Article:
Science, Technology, Engineering, the Arts, and Mathematics (STEAM) have long embodied the promise of understanding our world and making it a better one. For that promise to be fulfilled, younger generations must be exposed to STEAM and be given the opportunity to fully engage with it. In this exhibition we share how this has been done from the 16th century to the present; bringing together stories from our collections and from Adler programs.
Looking & ReadingAdler Planetarium
Dialogues on Paper
In 1592 the French author Simon Girault published "Globe du monde," which presents the astronomy and cosmology of the time to a young audience. Originally written for Girault’s own children, the book is structured as a dialogue between two presumably young persons, Charles and Marguerite. The dialogue format was frequently used in science publications for children and young people, especially from the 18th century onwards.
The Power of Images
The expansion of public education in the 19th century created new opportunities for teachers and publishers to engage with the production and trade of textbooks and teaching aids. This image is taken from Smith’s "Illustrated astronomy," a textbook authored by a school principal in New York named Asa Smith. This illustration, in the first pages, explains how the book is meant to be used - by directing the attention of students to the book’s images and diagrams (which in this case relate to the solar system), the teacher will help them better understands the subjects and concepts under study.
A Glowing Universe
This mid-19th century diagram compares the relative sizes and distances of the planets of the solar system. It is part of a set of transparencies that, as the name indicates, can be lit from behind, making the respective images glow. This simple visual trick worked with the magic lantern slides that were widely used at the time to animate public lectures. It helped capture the attention of young learners, and was applied to several aids produced and sold during this period.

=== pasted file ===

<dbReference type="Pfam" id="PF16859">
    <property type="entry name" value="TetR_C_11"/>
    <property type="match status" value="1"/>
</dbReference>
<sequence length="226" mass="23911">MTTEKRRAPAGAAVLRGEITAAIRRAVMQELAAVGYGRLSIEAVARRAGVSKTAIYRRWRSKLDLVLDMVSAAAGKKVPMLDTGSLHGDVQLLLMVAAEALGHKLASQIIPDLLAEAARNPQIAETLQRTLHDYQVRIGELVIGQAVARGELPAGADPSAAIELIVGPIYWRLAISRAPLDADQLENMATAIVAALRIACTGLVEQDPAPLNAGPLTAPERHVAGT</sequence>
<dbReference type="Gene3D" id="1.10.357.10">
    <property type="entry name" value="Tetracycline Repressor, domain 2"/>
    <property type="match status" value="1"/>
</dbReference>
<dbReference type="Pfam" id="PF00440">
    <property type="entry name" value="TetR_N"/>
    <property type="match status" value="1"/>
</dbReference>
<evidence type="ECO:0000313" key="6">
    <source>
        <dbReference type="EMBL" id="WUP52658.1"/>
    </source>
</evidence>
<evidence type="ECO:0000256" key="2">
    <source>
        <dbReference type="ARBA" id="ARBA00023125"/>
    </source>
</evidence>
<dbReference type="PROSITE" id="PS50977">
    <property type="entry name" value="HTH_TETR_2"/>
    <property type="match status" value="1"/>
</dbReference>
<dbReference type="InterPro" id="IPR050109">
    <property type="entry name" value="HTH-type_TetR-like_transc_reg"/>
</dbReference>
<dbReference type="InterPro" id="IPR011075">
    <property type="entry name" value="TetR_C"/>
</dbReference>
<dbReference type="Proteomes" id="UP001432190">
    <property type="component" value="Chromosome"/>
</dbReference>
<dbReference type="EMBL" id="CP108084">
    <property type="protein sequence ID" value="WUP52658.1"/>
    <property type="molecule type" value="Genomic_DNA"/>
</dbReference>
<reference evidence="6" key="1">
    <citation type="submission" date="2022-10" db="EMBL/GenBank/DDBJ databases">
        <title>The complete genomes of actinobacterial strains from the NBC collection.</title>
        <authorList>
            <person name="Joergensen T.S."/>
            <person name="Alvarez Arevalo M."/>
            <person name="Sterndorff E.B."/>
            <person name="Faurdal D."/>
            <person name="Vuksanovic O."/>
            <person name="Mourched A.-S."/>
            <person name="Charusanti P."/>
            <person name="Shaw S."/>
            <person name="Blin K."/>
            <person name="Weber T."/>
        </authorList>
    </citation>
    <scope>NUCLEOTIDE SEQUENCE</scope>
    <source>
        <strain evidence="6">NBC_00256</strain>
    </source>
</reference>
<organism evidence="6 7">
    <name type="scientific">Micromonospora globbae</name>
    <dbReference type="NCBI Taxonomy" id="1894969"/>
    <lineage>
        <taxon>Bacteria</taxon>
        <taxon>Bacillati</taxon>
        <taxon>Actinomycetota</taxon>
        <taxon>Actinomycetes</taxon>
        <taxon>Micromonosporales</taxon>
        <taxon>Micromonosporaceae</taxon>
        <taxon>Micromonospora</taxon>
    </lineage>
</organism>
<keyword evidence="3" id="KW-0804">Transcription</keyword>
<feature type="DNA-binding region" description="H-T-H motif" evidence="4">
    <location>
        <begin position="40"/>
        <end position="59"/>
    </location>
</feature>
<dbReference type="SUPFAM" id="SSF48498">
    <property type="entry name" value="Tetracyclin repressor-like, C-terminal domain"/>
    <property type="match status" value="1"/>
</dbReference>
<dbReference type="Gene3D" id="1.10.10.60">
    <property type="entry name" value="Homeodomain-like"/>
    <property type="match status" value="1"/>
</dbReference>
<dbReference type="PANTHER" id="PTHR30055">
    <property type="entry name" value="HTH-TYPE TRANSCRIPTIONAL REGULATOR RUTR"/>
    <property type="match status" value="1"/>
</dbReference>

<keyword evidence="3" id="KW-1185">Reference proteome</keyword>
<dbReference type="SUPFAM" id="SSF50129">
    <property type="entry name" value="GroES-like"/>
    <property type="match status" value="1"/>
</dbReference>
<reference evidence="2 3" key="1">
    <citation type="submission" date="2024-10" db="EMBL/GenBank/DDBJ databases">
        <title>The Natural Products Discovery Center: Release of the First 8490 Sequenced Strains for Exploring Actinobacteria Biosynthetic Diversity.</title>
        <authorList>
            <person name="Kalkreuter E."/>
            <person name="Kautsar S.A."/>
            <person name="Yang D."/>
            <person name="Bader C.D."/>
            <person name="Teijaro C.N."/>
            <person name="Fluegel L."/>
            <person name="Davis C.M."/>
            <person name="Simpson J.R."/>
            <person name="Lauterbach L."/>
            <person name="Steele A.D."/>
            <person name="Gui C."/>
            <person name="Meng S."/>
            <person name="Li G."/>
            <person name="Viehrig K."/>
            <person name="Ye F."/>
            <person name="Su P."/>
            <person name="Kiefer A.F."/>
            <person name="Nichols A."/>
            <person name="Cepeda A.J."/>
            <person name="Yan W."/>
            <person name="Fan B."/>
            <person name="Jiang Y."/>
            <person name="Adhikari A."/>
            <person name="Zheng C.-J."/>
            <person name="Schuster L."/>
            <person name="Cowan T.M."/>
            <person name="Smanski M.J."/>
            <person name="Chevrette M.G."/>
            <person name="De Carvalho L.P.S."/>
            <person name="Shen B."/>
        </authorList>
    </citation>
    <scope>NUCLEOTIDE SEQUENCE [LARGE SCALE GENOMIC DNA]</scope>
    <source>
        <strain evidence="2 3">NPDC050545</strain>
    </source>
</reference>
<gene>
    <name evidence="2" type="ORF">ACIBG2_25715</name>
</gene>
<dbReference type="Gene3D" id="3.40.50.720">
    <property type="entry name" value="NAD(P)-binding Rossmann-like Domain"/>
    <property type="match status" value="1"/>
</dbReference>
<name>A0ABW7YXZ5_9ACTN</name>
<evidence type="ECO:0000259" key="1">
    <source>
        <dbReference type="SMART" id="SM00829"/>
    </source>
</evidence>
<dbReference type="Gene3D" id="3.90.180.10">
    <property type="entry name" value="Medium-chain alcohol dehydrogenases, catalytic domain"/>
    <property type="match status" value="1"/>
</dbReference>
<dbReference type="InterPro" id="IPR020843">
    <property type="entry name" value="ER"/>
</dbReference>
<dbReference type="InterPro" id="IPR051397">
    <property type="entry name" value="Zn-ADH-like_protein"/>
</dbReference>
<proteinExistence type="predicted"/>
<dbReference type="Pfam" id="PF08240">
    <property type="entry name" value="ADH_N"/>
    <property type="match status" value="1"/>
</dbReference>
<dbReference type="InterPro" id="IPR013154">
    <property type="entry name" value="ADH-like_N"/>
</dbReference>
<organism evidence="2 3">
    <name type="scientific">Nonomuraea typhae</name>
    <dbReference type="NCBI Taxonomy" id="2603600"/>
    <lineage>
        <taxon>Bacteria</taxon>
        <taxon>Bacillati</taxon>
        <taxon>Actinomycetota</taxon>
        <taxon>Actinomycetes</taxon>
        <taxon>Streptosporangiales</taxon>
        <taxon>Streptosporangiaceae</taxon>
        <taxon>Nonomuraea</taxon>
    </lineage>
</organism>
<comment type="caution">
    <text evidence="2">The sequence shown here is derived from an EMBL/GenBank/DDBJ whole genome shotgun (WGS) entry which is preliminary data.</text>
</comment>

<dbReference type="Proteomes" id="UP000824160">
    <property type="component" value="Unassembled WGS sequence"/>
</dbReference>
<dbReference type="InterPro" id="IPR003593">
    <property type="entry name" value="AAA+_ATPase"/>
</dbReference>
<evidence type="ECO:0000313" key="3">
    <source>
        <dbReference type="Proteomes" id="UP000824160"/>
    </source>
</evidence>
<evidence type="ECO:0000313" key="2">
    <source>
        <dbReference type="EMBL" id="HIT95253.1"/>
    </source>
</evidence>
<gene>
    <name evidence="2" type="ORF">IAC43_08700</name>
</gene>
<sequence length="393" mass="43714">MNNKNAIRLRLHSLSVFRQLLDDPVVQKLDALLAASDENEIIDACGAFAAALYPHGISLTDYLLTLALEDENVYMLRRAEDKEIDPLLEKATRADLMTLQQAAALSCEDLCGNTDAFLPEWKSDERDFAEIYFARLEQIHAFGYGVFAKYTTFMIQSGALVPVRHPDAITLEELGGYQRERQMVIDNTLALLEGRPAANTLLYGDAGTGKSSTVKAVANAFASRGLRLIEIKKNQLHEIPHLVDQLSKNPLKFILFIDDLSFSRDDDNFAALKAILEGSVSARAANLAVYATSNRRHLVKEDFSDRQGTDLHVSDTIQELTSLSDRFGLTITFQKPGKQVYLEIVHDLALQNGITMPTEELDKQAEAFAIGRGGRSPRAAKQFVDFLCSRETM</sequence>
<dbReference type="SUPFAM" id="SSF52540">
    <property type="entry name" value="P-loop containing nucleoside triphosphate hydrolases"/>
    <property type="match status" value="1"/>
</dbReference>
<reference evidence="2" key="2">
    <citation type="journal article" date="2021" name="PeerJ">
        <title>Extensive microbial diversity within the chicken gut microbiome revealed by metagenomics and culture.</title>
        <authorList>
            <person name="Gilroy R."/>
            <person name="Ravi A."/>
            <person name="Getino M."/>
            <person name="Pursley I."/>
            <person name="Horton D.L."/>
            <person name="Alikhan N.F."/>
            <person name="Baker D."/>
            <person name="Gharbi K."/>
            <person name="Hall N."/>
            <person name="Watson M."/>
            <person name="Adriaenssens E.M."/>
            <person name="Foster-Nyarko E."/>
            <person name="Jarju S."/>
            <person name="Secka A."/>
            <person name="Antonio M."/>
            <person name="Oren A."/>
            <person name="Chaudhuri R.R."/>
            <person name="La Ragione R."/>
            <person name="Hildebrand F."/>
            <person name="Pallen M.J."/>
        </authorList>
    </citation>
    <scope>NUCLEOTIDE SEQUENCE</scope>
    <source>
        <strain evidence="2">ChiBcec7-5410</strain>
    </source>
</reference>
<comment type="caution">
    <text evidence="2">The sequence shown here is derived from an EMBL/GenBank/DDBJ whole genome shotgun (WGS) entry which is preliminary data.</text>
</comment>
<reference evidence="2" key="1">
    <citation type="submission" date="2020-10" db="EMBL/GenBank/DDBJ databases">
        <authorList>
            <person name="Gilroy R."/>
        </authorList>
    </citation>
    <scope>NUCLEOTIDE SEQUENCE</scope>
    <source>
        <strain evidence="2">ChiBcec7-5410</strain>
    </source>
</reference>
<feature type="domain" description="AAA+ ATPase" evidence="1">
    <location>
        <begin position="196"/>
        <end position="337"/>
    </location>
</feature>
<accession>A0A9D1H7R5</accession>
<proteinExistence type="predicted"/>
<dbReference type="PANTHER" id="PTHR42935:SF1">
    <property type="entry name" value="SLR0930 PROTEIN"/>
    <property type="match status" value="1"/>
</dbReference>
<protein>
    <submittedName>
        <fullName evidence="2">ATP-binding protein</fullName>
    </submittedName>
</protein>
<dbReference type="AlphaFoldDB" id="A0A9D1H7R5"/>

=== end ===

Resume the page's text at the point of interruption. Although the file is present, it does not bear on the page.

The Children’s Astronomer
The publication of astronomy books for a non-expert readership grew in the 19th century, with some authors directing their efforts towards younger audiences. "Stories of Starland" is one of many astronomy books that Mary Proctor (1862-1957) wrote for children, and which earned her the moniker “the children’s astronomer”. Presented as a dialogue between a girl and her younger brother, whose illness prevents him from engaging in outdoor pastimes, the book combines storytelling with a conversational style that became the hallmark of Proctor’s remarkable career as a science writer and public lecturer.
Stories from Real Research
The Aquarius Project engages teen explorers from Chicago with the search for fragments of a meteorite nearly the size of a minivan that crashed into Lake Michigan on February 6, 2017. Not only are these teens keen participants in the research conducted by the project, they actively share their stories about it through a podcast and a blog titled “The Aquarius Project: The First Student-Driven Underwater Meteorite Hunt." By using modern media to address their adventures and achievements as well as their setbacks and lessons learned, they inspire fellow young explorers to embrace the joys and challenges of scientific research.
Watching and ListeningAdler Planetarium
Worlds in Motion
In the 19th century, devices like this tellurian (a mechanical model of the Sun-Earth-Moon system) became a common presence in schools and other learning institutions, as well as in the family homes of the middle class. When the model is cranked, the motions of the Earth and the Moon in space are recreated before bystanders, many of whom would have been young people and children learning the basic concepts of astronomy.
Getting Youth Excited about Space
Published in 1961, this book was authored and illustrated by the prominent space artist Chesley Bonestell. The book is essentially a script for the set of slides containing Bonestell’s illustrations. It is also accompanied by an audio recording of the script, as narrated by the news anchor Walter Cronkite. Readers with a slide projector and a record player could thus create a multimedia experience that was intended to get a young audience excited about the space race.
Let’s See What Happens!
A group of children visiting the Adler Planetarium in 1983 attentively watch what happens when a sphere is released into a “Newton’s well”, a type of display used to this day to explain gravity and black holes. This sort of exhibit gained popularity in science museums, especially from the 1960s onwards. Though it still requires a mostly passive audience, it provides visitors, especially younger ones, with exciting demonstrations of concepts in physics.